fixture.whenStable().then(() => {
    const ourDomListUnderTest = document.querySelector('mat-list#' + animalType);
      Array.from(ourDomListUnderTest.getElementsByTagName('h4')).forEach(
    element => {
        expect(landAnimals).toContain(
            jasmine.objectContaining({ name: element.innerText })
        );
    });
});

!Beware! There is a gap in this test! We can’t be sure that all animals in the array are accounted for in our list, only that each animal we DO have in our list is in the array. While this could be a dangerous miss, I’ll leave it up to you, dear reader, to fill in that gap. We also have a test that verifies that all animals we show in the list are in the source data. Again we have the same gap as above, as we use the same methodology for testing this case.

In our final test, we verify that our avatar is the correct avatar for the animal. Most of the functionality in this test is the same as the above tests. The change is how we traverse our array. Above, after we have our mat-list, we go deep into the nested elements and directly grab our h4 elements, which contain the animal names. Here we do stay higher level and go after the mat-list-item element. We do this because we’ll not only need our h4 element, but also our image element, and these both live under the mat-list-item. Once we have those elements, we dive a bit deeper into the image element to get the URI located in the src attribute. We then create an object containing both our animal name, and the avatar URI. We use the jasomine.objectContaining method to test that object against our landAnimals array. This will let us know if there are objects in the landAnimals array with both attributes. If the animal name we have in the object isn’t congruent with the URI we also have, compared with our test data, then we will display the wrong avatar. The error this is looking for is a case where we might not be updating some variable in our code, and holding on to stale data.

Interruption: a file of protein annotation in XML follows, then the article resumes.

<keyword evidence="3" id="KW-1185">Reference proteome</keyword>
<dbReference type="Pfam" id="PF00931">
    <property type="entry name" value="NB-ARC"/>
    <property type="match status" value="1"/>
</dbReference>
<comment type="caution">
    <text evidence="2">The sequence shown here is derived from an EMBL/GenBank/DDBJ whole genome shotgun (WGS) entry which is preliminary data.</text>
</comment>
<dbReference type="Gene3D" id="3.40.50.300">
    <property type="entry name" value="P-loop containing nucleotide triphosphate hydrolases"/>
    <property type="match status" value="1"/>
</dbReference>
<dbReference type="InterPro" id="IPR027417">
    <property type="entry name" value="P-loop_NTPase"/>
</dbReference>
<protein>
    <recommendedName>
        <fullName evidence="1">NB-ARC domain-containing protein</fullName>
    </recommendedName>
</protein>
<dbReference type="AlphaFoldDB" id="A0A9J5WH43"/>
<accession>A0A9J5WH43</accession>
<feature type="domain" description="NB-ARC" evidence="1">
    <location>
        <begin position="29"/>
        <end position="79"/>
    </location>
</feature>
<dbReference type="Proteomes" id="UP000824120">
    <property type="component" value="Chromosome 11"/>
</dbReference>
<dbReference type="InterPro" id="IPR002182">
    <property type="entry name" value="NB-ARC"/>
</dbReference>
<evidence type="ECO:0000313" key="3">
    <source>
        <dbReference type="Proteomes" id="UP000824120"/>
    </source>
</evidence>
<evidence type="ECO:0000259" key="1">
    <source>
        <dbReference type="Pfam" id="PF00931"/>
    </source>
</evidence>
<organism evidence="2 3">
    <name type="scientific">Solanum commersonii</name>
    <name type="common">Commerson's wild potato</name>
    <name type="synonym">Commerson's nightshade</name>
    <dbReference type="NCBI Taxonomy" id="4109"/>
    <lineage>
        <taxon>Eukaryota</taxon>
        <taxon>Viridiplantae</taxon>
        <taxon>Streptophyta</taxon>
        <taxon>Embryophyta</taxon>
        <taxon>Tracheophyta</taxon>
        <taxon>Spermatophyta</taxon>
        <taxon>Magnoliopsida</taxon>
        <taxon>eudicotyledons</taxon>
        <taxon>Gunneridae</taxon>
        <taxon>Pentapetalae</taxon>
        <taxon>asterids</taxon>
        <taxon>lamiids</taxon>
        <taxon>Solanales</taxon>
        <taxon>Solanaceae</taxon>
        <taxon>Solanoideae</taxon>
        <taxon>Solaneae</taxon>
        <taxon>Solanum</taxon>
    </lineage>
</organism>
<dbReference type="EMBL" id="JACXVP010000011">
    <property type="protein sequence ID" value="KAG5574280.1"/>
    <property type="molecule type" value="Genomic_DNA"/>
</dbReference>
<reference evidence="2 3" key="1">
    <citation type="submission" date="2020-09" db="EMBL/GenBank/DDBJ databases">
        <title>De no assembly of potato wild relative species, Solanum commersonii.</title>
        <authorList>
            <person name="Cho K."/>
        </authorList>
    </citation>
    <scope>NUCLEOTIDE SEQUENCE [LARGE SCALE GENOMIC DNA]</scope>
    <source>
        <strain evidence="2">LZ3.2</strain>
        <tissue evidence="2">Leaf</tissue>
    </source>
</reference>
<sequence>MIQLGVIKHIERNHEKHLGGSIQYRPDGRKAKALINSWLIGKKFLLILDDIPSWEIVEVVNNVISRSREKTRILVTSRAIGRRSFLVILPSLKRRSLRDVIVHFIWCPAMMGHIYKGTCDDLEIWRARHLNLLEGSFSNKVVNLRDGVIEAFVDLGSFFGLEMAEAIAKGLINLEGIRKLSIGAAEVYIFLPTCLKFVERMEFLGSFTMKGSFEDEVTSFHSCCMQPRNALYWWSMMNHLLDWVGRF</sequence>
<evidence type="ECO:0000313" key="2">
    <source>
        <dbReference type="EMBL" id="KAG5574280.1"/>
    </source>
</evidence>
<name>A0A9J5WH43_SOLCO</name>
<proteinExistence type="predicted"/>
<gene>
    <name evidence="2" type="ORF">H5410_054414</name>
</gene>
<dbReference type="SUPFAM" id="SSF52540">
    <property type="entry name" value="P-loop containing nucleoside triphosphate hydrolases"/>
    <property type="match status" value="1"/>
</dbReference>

Array.from(
    ourDomListUnderTest.getElementsByTagName('mat-list-item')
    ).forEach(element => {
        const animalName = element.getElementsByTagName('h4')[0].innerText;
    const animalAvatar = element
        .getElementsByTagName('img')[0]
        .getAttribute('src');

        expect(landAnimals).toContain(
        jasmine.objectContaining({ name: animalName, avatar: animalAvatar })
    );
 });

And here is the full test spec, in all its glory.

import { async, ComponentFixture, TestBed } from '@angular/core/testing';
import { MatListModule } from '@angular/material/list';

import { ListUtComponent } from './list-ut.component';
import { DebugElement } from '@angular/core';

describe('ui-noninteractive - ListUtComponent', () => {
  let component: ListUtComponent;
  let fixture: ComponentFixture<ListUtComponent>;

  const landAnimals = [
    {
      name: 'Blue Bull',
      description: 'This is a Blue Bull',
      avatar:
        'https://upload.wikimedia.org/wikipedia/commons/7/72/1000BlueBull.jpg',
      category: 'land'
    },
    {
      name: 'Cervus',
      description: 'This is a Cervus',
      avatar:
        'https://upload.wikimedia.org/wikipedia/commons/6/62/102Cervus.jpg',
      category: 'land'
    },
    {
      name: 'Black Buck',
      description: 'This is a Black Buck',
      avatar:
        'https://upload.wikimedia.org/wikipedia/commons/f/f0/10BlackBuck.jpg',
      category: 'land'
    }
  ];

  const airAnimals = [
    {
      name: 'item four',
      description: 'This is item four',
      avatar:
        'https://upload.wikimedia.org/wikipedia/commons/2/2f/3617brahminy-mynah.jpg',
      category: 'air'
    },
    {
      name: 'Malabar Parkeet',
      description: 'This is a parkeet',
      avatar:
        'https://upload.wikimedia.org/wikipedia/commons/7/71/2005-malabar-parkeet-p.jpg',
      category: 'air'
    }
  ];

  const allAnimals = [
    {
      name: 'Blue Bull',
      description: 'This is a Blue Bull',
      avatar:
        'https://upload.wikimedia.org/wikipedia/commons/7/72/1000BlueBull.jpg',
      category: 'land'
    },
    {
      name: 'Cervus',
      description: 'This is a Cervus',
      avatar:
        'https://upload.wikimedia.org/wikipedia/commons/6/62/102Cervus.jpg',
      category: 'land'
    },
    {
      name: 'Black Buck',
      description: 'This is a Black Buck',
      avatar:
        'https://upload.wikimedia.org/wikipedia/commons/f/f0/10BlackBuck.jpg',
      category: 'land'
    },
    {
      name: 'Mynah',